The working group is currently developing an updated version of the OECD Guidelines for Multinational Enterprises, which are intended to advance responsible business practices by companies from or operating in OECD member and other states accepting the Guidelines. The Special Rapportuer also called on the the working group to consult directly with indigenous peoples on the update of the Guidelines, since indigenous peoples often are directly affected by multinational enterprises, especially those seeking to extract the natural resources found within indigneous territories.

Information on the update of the OECD Guidelines can be found here
See PDF: Summary of remarks, Professor James Anaya, UN Special Rapporteur on the Rights of Indigenous Peoples

 
Report examines situation of Sami people in the Sápmi region of Norway, Sweden and Finland Print
13 January 2011

sapmiOn 13 January 2011 the Special Rapporteur made public and presented his report via videoconference at a gathering of Sami leaders and observers at the University of Tromso, Norway. In his report, the Special Rapporteur notes that overall, Norway, Sweden, and Finland each place a high level of attention to indigenous issues. However, more remains to be done to ensure that the Sami people can pursue their self-determination and develop their common goals as a people living across more than one State, as well as enjoy within each of the States in which they live the full range of rights that are guaranteed for indigenous peoples in contemporary international instruments. The Special Rapporteur makes a series of recommendations, in light of relevant international standards, to assist with ongoing efforts to advance the rights of Sami people throughout the Sápmi region. See advanced unedited version of the report here [English only].

 
Concerns raised about actions against Rapa Nui protesters in Easter Island, Chile Print
12 January 2011

mapa-rapanuiThe Special Rapporteur communicated his concern to the Government of Chile for the violent evictions, and the threat of possible future evictions, of members of the Rapa Nui people, who since July 2010 have peacefully occupied buildings and other places in Easter Island, Chile, to demand recognition of their rights to ancestral lands. The Special Rapporteur encourages the Government to prevent further evictions and to ensure that the police presence on the island does not exceed what is necessary and proportionate to ensure the safety of the island’s inhabitants. He urges the Government to make every effort to carry out a good faith dialogue with representatives of the Rapa Nui people to resolve, as soon as possible, the underlying issues in the current situation.  See the complete statement [Spanish only].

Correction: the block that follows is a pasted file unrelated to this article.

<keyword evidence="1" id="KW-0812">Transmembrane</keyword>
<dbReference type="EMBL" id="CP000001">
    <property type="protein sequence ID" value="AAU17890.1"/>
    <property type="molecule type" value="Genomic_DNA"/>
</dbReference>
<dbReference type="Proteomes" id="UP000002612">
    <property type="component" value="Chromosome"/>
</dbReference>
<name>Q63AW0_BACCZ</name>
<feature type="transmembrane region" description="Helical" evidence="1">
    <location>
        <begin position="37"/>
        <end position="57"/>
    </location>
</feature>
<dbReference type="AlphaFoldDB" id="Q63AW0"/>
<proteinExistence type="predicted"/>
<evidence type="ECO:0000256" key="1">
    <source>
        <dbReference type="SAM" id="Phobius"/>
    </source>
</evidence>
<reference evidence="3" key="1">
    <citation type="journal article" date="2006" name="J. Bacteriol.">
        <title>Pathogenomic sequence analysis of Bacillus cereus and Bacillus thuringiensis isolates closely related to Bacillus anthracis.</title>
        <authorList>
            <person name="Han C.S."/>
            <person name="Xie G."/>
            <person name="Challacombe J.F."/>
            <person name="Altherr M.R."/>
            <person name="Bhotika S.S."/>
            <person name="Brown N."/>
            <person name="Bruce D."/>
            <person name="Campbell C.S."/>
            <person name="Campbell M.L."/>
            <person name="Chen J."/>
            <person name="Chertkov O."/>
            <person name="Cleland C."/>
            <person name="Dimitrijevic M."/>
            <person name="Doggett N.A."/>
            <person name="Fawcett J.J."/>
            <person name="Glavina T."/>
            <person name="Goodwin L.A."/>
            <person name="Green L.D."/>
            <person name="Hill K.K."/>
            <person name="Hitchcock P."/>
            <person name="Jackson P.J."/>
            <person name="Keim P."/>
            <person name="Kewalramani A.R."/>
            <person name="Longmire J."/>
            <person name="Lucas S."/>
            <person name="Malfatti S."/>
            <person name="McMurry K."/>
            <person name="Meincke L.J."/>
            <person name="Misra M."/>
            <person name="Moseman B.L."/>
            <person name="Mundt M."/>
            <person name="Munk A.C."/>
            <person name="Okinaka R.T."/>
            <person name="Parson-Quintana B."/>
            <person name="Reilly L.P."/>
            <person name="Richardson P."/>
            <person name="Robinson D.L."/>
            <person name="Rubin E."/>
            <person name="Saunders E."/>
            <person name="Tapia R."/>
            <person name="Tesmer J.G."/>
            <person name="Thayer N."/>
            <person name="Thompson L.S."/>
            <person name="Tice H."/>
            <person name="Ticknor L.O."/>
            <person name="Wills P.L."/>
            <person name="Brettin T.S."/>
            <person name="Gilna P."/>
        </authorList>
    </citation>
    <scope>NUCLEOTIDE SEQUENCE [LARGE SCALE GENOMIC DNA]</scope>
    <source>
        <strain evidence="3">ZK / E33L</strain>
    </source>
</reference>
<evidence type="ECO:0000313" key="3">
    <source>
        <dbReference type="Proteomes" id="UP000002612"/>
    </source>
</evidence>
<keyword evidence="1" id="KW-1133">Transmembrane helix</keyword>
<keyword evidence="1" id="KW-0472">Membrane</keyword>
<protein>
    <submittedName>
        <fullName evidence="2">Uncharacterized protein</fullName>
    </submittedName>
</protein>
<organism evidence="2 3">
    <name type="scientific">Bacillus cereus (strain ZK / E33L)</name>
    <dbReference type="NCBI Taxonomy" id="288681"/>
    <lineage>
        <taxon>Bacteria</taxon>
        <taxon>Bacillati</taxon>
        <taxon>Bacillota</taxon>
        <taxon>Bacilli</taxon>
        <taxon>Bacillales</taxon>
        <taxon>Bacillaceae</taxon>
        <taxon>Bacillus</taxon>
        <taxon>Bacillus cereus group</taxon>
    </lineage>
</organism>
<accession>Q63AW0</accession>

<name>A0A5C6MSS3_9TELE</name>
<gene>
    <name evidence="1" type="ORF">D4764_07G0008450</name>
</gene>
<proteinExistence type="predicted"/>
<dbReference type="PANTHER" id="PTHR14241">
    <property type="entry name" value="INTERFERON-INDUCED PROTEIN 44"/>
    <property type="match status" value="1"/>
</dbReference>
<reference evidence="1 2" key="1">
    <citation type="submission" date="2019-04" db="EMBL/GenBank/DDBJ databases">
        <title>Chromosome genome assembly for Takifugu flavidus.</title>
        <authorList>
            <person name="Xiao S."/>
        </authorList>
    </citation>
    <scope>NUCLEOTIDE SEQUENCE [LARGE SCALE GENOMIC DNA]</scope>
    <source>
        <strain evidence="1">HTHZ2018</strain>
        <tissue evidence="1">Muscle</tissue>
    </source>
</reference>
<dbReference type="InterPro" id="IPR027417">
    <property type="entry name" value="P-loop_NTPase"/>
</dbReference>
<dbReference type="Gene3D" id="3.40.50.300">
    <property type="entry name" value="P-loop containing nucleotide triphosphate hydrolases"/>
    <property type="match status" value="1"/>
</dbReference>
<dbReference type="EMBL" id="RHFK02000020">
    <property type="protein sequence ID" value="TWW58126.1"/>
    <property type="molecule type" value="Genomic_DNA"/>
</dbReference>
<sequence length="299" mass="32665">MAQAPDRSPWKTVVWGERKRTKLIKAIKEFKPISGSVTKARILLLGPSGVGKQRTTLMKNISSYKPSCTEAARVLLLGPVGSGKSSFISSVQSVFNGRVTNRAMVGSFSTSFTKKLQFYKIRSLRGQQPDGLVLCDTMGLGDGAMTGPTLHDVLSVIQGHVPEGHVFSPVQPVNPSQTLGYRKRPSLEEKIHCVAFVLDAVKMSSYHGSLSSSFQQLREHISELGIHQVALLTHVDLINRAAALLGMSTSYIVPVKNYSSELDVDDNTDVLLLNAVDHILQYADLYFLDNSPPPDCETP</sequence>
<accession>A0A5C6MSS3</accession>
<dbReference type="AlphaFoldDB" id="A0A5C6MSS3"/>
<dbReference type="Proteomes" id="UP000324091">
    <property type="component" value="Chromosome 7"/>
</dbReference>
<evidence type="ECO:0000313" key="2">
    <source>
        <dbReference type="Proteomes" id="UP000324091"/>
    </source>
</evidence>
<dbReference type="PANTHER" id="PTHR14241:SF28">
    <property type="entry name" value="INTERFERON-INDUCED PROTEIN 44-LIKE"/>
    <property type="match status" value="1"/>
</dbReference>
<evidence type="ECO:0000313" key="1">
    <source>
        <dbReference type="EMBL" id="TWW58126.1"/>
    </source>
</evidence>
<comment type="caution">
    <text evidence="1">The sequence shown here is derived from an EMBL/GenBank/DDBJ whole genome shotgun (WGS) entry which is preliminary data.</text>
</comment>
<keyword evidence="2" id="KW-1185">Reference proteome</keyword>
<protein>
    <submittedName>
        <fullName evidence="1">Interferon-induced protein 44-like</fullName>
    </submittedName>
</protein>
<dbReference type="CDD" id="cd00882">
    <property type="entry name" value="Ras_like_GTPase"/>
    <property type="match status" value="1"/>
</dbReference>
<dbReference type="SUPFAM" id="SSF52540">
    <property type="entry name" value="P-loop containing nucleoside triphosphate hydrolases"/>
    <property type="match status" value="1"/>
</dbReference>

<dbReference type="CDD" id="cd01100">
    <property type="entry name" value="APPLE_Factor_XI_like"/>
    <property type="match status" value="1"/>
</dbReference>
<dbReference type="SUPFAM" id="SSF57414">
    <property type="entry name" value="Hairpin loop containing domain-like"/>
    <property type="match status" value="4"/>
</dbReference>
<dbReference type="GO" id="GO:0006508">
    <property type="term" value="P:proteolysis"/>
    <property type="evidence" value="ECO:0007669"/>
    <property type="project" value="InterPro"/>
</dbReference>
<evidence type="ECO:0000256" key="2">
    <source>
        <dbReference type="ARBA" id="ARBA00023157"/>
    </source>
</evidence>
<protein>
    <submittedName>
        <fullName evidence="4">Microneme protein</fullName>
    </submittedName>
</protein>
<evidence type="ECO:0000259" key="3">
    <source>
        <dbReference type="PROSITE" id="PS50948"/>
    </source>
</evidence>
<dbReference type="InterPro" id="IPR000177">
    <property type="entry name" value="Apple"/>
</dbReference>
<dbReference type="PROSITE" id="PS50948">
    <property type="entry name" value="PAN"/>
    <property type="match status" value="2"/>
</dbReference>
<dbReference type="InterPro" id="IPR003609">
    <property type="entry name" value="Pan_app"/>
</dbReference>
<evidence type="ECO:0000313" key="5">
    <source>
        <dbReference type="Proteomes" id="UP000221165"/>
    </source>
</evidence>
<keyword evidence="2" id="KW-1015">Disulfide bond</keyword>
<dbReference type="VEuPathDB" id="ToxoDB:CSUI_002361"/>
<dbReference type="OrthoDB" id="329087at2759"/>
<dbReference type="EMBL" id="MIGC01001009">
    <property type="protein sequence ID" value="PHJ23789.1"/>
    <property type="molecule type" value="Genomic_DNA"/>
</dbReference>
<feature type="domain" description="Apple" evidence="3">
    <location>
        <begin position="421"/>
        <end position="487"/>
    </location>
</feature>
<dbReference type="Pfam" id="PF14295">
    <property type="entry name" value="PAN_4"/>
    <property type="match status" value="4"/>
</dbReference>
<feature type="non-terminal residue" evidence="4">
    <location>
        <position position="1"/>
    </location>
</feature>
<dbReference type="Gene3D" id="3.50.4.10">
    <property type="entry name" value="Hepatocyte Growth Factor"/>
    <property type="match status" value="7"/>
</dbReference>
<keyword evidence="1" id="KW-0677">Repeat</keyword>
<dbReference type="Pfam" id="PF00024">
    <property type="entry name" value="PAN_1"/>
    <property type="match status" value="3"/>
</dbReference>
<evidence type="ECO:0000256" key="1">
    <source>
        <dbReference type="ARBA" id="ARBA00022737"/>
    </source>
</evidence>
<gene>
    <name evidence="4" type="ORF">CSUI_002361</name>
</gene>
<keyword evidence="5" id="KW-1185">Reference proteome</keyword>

Tags: Chile
 
Adoption of law on indigenous peoples by the Republic of Congo an important precedent for Africa Print
07 January 2011

congo-bz-womenProfessor Anaya notes that the passage of a law on indigenous peoples by the National Assembly of the Republic of Congo on 30 December 2010, following approval by the Senate, marks a significant step in recognizing and protecting the rights of marginalized indigenous peoples of the country, including groups such as the Baaka, Mbendjele, Mikaya, Luma, Gyeli, Twa and Babongo, which collectively have been known as Pygmies. Once signed by the President, this law will be the first of its kind on the African Continent, providing an important example of a good practice in the region for the recognition and protection of the rights of indigenous peoples. See full statement.

 
Significant steps taken to protect indigenous rights in Congo, but major challenges remain Print
12 November 2010

congo-bzUpon conclusion of his visit to the Republic of Congo, the Special Rapporteur commended the Government for the significant steps it is taking to recognize and protect the rights of marginalized indigenous peoples of the country. Significant challenges remain, however to advance and implement these initiatives so that they can result in real improvement in the conditions of these peoples. During his 11 day visit to the Congo, the Special Rapporteur visited a number of indigenous communities in the departments of Likouala and Lekoumou, and met with many government officials, United Nations agencies, and civil society organizations in Brazzaville. See the full press statement here [English and French].

 
After years of struggle, Awas Tingni community in Nicaragua gains title recognizing its traditional territory (Dec. 2008) Print
25 December 2008

awasSpecial Rapporteur James Anaya attended the title-granting ceremony in Awas Tingni. Read his commentary on the event.

Tags: Nicaragua